Zaporizhzhia's designed to cover a fifth of Ukraine's electricity demand and any abrupt disconnection would ripple through transmission networks that need to precisely match supply with demand in order remain stable. With Russian forces also controlling some Ukrainian hydropower and coal plants, as well as mounting war damage to cables and substations, grid operator Ukrenergo could struggle to keep the system in balance even though the war has lowered demand for electricity.

If that were to happen, "we'll be in uncharted territory for both electricity grids and for societies," said Thomas Popik, an engineer who has been working with Ukrainians to identify electricity-grid vulnerabilities exposed by Russia's invasion.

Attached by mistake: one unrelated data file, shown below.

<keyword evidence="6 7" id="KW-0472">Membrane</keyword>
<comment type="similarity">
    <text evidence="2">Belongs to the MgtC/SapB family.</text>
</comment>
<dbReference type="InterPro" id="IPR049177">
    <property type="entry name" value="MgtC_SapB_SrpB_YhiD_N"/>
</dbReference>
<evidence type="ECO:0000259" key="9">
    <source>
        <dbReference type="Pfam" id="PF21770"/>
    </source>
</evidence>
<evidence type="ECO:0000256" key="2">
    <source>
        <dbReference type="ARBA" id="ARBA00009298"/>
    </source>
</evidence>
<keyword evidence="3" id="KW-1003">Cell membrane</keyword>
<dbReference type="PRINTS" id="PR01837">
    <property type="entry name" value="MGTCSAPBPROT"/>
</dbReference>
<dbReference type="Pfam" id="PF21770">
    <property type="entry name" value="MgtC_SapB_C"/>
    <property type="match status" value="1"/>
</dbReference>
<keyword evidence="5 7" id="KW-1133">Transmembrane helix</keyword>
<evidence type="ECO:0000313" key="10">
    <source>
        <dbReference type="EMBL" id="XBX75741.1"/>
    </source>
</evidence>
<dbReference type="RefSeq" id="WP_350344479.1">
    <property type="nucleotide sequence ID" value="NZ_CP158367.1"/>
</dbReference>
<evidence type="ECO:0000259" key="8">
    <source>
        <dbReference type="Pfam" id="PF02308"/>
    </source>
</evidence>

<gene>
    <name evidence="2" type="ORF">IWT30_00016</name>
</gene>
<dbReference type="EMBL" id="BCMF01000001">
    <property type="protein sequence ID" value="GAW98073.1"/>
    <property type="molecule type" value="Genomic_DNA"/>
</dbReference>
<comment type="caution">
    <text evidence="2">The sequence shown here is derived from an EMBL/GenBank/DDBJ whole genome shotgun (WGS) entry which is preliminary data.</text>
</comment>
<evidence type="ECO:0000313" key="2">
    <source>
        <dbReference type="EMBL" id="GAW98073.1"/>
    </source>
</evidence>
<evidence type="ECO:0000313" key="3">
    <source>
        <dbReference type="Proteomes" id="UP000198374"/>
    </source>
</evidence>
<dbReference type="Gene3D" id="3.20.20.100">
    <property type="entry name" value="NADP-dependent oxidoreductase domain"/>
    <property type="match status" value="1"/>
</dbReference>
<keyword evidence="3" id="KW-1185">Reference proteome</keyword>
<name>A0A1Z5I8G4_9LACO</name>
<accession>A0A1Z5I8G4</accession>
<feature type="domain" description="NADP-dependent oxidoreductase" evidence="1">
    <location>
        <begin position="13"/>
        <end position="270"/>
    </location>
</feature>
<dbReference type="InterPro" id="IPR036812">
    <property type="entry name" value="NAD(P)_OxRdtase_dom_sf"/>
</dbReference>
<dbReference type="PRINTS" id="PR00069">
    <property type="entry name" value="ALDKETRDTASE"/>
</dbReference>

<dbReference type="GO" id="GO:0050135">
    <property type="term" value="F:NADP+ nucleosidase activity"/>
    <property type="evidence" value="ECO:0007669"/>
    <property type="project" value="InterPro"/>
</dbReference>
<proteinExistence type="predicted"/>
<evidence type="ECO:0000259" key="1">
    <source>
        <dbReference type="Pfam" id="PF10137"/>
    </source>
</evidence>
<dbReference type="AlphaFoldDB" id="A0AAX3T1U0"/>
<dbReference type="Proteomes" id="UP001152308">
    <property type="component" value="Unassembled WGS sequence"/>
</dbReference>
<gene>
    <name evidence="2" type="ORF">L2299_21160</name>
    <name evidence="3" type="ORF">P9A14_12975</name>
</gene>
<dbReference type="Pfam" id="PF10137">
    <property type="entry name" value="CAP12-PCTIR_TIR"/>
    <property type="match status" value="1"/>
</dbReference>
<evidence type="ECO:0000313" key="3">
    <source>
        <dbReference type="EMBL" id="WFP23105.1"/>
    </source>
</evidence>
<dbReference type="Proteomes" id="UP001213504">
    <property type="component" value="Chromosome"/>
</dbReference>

A grid failure could have huge impacts. Telecommunications, railways and other critical services would stop, potentially leading to new waves of refugees. Pressure would rise on Ukraine's neighbors to export scarce power resources as their own populations struggle with record prices. Ukraine's natural-gas pipelines may be forced off line without the electricity needed to control fuel flows to the EU.

Russia's seizure of Zaporizhzhia on March 4 thrust the world into an unprecedented crisis. Never before had a nuclear station been taken as a spoil of war, or forced to continue operating at gunpoint.

Attacks on the plant have increased since the beginning of July, according to International Atomic Energy Agency reports filed by both Ukrainian and Russian diplomats. While the IAEA has criticized Russia's reckless takeover of Zaporizhzhia, it so far hasn't assigned responsibility for the attacks because it's been unable to secure safe passage through the war zone.

Occupying engineers have been laying plans to connect the facility to Russia's power grid and charge Kyiv's government for the electricity it generates. But Ukrenergo told Bloomberg that the plant is still delivering "electricity exclusively to the Ukrainian power system."